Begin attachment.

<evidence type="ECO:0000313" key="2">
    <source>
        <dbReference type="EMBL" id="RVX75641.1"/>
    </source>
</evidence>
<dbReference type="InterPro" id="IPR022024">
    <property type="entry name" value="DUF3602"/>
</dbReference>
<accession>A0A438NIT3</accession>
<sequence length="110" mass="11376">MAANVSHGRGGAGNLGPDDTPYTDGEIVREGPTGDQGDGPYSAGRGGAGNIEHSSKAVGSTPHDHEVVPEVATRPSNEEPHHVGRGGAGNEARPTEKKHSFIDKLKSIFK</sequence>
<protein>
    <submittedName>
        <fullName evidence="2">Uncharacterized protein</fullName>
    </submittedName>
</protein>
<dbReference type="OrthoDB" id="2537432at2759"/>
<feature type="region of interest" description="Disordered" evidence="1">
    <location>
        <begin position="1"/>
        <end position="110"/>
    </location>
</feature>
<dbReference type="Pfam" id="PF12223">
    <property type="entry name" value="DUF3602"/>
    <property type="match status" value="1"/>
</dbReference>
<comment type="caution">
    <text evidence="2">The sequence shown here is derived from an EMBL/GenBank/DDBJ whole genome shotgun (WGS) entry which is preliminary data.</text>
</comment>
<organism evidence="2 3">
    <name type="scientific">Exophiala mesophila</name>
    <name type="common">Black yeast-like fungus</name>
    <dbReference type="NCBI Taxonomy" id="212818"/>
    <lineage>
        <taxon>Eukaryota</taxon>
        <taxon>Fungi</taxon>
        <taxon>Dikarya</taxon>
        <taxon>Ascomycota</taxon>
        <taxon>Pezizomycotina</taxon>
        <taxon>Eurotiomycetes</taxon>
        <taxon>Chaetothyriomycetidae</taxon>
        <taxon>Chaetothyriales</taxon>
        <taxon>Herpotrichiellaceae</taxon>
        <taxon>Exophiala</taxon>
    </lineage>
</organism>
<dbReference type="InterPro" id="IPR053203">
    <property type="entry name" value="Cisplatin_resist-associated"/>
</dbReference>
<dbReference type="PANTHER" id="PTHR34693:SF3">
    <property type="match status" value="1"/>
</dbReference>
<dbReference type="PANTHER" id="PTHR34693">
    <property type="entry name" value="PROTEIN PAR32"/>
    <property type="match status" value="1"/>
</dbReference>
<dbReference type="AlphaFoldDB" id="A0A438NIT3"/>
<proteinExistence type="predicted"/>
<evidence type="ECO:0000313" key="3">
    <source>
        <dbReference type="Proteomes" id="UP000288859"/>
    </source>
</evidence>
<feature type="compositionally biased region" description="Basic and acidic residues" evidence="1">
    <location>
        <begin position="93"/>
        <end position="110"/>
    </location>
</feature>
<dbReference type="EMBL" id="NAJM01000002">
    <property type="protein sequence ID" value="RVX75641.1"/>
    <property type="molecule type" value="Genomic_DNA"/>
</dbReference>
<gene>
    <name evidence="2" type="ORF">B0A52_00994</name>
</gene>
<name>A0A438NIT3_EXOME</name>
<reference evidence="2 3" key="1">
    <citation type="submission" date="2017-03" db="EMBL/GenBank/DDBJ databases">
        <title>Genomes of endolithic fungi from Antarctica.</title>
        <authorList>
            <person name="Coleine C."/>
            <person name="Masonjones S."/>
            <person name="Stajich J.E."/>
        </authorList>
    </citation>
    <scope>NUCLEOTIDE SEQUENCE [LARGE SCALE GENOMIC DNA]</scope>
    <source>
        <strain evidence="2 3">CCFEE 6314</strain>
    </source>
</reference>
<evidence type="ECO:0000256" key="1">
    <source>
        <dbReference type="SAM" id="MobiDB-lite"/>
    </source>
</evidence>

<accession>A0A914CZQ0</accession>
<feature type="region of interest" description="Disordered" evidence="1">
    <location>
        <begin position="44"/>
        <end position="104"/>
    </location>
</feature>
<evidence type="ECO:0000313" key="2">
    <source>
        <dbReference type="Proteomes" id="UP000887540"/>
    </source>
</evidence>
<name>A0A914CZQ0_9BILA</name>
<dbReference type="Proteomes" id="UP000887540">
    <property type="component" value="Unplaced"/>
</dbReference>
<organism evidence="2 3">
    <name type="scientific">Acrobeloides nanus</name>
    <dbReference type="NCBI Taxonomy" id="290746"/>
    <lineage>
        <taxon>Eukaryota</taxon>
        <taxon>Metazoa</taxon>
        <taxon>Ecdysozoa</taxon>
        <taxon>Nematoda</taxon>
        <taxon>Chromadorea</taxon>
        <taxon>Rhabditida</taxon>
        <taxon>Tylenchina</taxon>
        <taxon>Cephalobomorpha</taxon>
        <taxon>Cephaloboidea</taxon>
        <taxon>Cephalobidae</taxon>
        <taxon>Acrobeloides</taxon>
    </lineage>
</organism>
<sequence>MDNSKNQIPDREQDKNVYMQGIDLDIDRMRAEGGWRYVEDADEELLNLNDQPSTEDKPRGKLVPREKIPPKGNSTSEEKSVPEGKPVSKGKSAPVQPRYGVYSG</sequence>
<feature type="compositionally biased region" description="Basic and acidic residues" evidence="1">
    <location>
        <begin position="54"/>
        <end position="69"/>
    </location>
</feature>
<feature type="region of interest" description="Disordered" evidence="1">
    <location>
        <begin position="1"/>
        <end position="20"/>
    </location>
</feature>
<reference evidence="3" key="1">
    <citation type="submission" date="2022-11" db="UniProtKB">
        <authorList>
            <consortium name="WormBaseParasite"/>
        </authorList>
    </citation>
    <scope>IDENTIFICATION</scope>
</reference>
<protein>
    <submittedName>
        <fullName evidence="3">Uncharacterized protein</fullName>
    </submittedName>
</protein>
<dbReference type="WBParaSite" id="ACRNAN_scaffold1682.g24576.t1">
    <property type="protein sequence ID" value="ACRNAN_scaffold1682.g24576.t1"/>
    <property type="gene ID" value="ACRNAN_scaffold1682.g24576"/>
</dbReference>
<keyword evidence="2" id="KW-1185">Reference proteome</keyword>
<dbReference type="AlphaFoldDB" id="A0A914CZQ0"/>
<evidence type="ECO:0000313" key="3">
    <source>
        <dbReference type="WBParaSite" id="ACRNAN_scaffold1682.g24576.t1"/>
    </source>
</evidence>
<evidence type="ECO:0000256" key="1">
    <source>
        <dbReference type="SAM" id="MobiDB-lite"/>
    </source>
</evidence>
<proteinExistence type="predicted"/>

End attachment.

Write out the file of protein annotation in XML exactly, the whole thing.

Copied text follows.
<evidence type="ECO:0000313" key="2">
    <source>
        <dbReference type="EMBL" id="RVX75641.1"/>
    </source>
</evidence>
<dbReference type="InterPro" id="IPR022024">
    <property type="entry name" value="DUF3602"/>
</dbReference>
<accession>A0A438NIT3</accession>
<sequence length="110" mass="11376">MAANVSHGRGGAGNLGPDDTPYTDGEIVREGPTGDQGDGPYSAGRGGAGNIEHSSKAVGSTPHDHEVVPEVATRPSNEEPHHVGRGGAGNEARPTEKKHSFIDKLKSIFK</sequence>
<protein>
    <submittedName>
        <fullName evidence="2">Uncharacterized protein</fullName>
    </submittedName>
</protein>
<dbReference type="OrthoDB" id="2537432at2759"/>
<feature type="region of interest" description="Disordered" evidence="1">
    <location>
        <begin position="1"/>
        <end position="110"/>
    </location>
</feature>
<dbReference type="Pfam" id="PF12223">
    <property type="entry name" value="DUF3602"/>
    <property type="match status" value="1"/>
</dbReference>
<comment type="caution">
    <text evidence="2">The sequence shown here is derived from an EMBL/GenBank/DDBJ whole genome shotgun (WGS) entry which is preliminary data.</text>
</comment>
<organism evidence="2 3">
    <name type="scientific">Exophiala mesophila</name>
    <name type="common">Black yeast-like fungus</name>
    <dbReference type="NCBI Taxonomy" id="212818"/>
    <lineage>
        <taxon>Eukaryota</taxon>
        <taxon>Fungi</taxon>
        <taxon>Dikarya</taxon>
        <taxon>Ascomycota</taxon>
        <taxon>Pezizomycotina</taxon>
        <taxon>Eurotiomycetes</taxon>
        <taxon>Chaetothyriomycetidae</taxon>
        <taxon>Chaetothyriales</taxon>
        <taxon>Herpotrichiellaceae</taxon>
        <taxon>Exophiala</taxon>
    </lineage>
</organism>
<dbReference type="InterPro" id="IPR053203">
    <property type="entry name" value="Cisplatin_resist-associated"/>
</dbReference>
<dbReference type="PANTHER" id="PTHR34693:SF3">
    <property type="match status" value="1"/>
</dbReference>
<dbReference type="PANTHER" id="PTHR34693">
    <property type="entry name" value="PROTEIN PAR32"/>
    <property type="match status" value="1"/>
</dbReference>
<dbReference type="AlphaFoldDB" id="A0A438NIT3"/>
<proteinExistence type="predicted"/>
<evidence type="ECO:0000313" key="3">
    <source>
        <dbReference type="Proteomes" id="UP000288859"/>
    </source>
</evidence>
<feature type="compositionally biased region" description="Basic and acidic residues" evidence="1">
    <location>
        <begin position="93"/>
        <end position="110"/>
    </location>
</feature>
<dbReference type="EMBL" id="NAJM01000002">
    <property type="protein sequence ID" value="RVX75641.1"/>
    <property type="molecule type" value="Genomic_DNA"/>
</dbReference>
<gene>
    <name evidence="2" type="ORF">B0A52_00994</name>
</gene>
<name>A0A438NIT3_EXOME</name>
<reference evidence="2 3" key="1">
    <citation type="submission" date="2017-03" db="EMBL/GenBank/DDBJ databases">
        <title>Genomes of endolithic fungi from Antarctica.</title>
        <authorList>
            <person name="Coleine C."/>
            <person name="Masonjones S."/>
            <person name="Stajich J.E."/>
        </authorList>
    </citation>
    <scope>NUCLEOTIDE SEQUENCE [LARGE SCALE GENOMIC DNA]</scope>
    <source>
        <strain evidence="2 3">CCFEE 6314</strain>
    </source>
</reference>
<evidence type="ECO:0000256" key="1">
    <source>
        <dbReference type="SAM" id="MobiDB-lite"/>
    </source>
</evidence>

<accession>A0A914CZQ0</accession>
<feature type="region of interest" description="Disordered" evidence="1">
    <location>
        <begin position="44"/>
        <end position="104"/>
    </location>
</feature>
<evidence type="ECO:0000313" key="2">
    <source>
        <dbReference type="Proteomes" id="UP000887540"/>
    </source>
</evidence>
<name>A0A914CZQ0_9BILA</name>
<dbReference type="Proteomes" id="UP000887540">
    <property type="component" value="Unplaced"/>
</dbReference>
<organism evidence="2 3">
    <name type="scientific">Acrobeloides nanus</name>
    <dbReference type="NCBI Taxonomy" id="290746"/>
    <lineage>
        <taxon>Eukaryota</taxon>
        <taxon>Metazoa</taxon>
        <taxon>Ecdysozoa</taxon>
        <taxon>Nematoda</taxon>
        <taxon>Chromadorea</taxon>
        <taxon>Rhabditida</taxon>
        <taxon>Tylenchina</taxon>
        <taxon>Cephalobomorpha</taxon>
        <taxon>Cephaloboidea</taxon>
        <taxon>Cephalobidae</taxon>
        <taxon>Acrobeloides</taxon>
    </lineage>
</organism>
<sequence>MDNSKNQIPDREQDKNVYMQGIDLDIDRMRAEGGWRYVEDADEELLNLNDQPSTEDKPRGKLVPREKIPPKGNSTSEEKSVPEGKPVSKGKSAPVQPRYGVYSG</sequence>
<feature type="compositionally biased region" description="Basic and acidic residues" evidence="1">
    <location>
        <begin position="54"/>
        <end position="69"/>
    </location>
</feature>
<feature type="region of interest" description="Disordered" evidence="1">
    <location>
        <begin position="1"/>
        <end position="20"/>
    </location>
</feature>
<reference evidence="3" key="1">
    <citation type="submission" date="2022-11" db="UniProtKB">
        <authorList>
            <consortium name="WormBaseParasite"/>
        </authorList>
    </citation>
    <scope>IDENTIFICATION</scope>
</reference>
<protein>
    <submittedName>
        <fullName evidence="3">Uncharacterized protein</fullName>
    </submittedName>
</protein>
<dbReference type="WBParaSite" id="ACRNAN_scaffold1682.g24576.t1">
    <property type="protein sequence ID" value="ACRNAN_scaffold1682.g24576.t1"/>
    <property type="gene ID" value="ACRNAN_scaffold1682.g24576"/>
</dbReference>
<keyword evidence="2" id="KW-1185">Reference proteome</keyword>
<dbReference type="AlphaFoldDB" id="A0A914CZQ0"/>
<evidence type="ECO:0000313" key="3">
    <source>
        <dbReference type="WBParaSite" id="ACRNAN_scaffold1682.g24576.t1"/>
    </source>
</evidence>
<evidence type="ECO:0000256" key="1">
    <source>
        <dbReference type="SAM" id="MobiDB-lite"/>
    </source>
</evidence>
<proteinExistence type="predicted"/>